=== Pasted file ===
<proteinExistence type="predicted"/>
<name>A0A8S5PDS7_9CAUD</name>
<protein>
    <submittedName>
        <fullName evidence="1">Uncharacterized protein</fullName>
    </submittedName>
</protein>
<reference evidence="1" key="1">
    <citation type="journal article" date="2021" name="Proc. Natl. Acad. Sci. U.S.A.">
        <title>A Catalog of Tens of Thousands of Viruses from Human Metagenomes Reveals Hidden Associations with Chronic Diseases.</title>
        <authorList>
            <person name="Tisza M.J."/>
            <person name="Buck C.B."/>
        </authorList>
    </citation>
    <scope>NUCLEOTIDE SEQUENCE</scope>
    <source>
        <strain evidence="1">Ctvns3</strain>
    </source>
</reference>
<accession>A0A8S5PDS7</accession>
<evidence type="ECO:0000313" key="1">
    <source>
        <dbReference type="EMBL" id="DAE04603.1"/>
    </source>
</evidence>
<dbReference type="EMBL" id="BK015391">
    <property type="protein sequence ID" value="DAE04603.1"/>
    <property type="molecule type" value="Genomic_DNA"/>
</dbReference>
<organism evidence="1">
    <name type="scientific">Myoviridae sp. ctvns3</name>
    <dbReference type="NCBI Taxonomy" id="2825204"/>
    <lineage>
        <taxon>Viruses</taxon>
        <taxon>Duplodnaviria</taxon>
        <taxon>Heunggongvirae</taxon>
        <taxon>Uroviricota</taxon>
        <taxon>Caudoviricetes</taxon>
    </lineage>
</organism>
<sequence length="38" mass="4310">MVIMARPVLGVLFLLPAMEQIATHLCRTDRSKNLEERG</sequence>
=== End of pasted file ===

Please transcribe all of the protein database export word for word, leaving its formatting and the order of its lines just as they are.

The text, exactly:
<proteinExistence type="predicted"/>
<name>A0A8S5PDS7_9CAUD</name>
<protein>
    <submittedName>
        <fullName evidence="1">Uncharacterized protein</fullName>
    </submittedName>
</protein>
<reference evidence="1" key="1">
    <citation type="journal article" date="2021" name="Proc. Natl. Acad. Sci. U.S.A.">
        <title>A Catalog of Tens of Thousands of Viruses from Human Metagenomes Reveals Hidden Associations with Chronic Diseases.</title>
        <authorList>
            <person name="Tisza M.J."/>
            <person name="Buck C.B."/>
        </authorList>
    </citation>
    <scope>NUCLEOTIDE SEQUENCE</scope>
    <source>
        <strain evidence="1">Ctvns3</strain>
    </source>
</reference>
<accession>A0A8S5PDS7</accession>
<evidence type="ECO:0000313" key="1">
    <source>
        <dbReference type="EMBL" id="DAE04603.1"/>
    </source>
</evidence>
<dbReference type="EMBL" id="BK015391">
    <property type="protein sequence ID" value="DAE04603.1"/>
    <property type="molecule type" value="Genomic_DNA"/>
</dbReference>
<organism evidence="1">
    <name type="scientific">Myoviridae sp. ctvns3</name>
    <dbReference type="NCBI Taxonomy" id="2825204"/>
    <lineage>
        <taxon>Viruses</taxon>
        <taxon>Duplodnaviria</taxon>
        <taxon>Heunggongvirae</taxon>
        <taxon>Uroviricota</taxon>
        <taxon>Caudoviricetes</taxon>
    </lineage>
</organism>
<sequence length="38" mass="4310">MVIMARPVLGVLFLLPAMEQIATHLCRTDRSKNLEERG</sequence>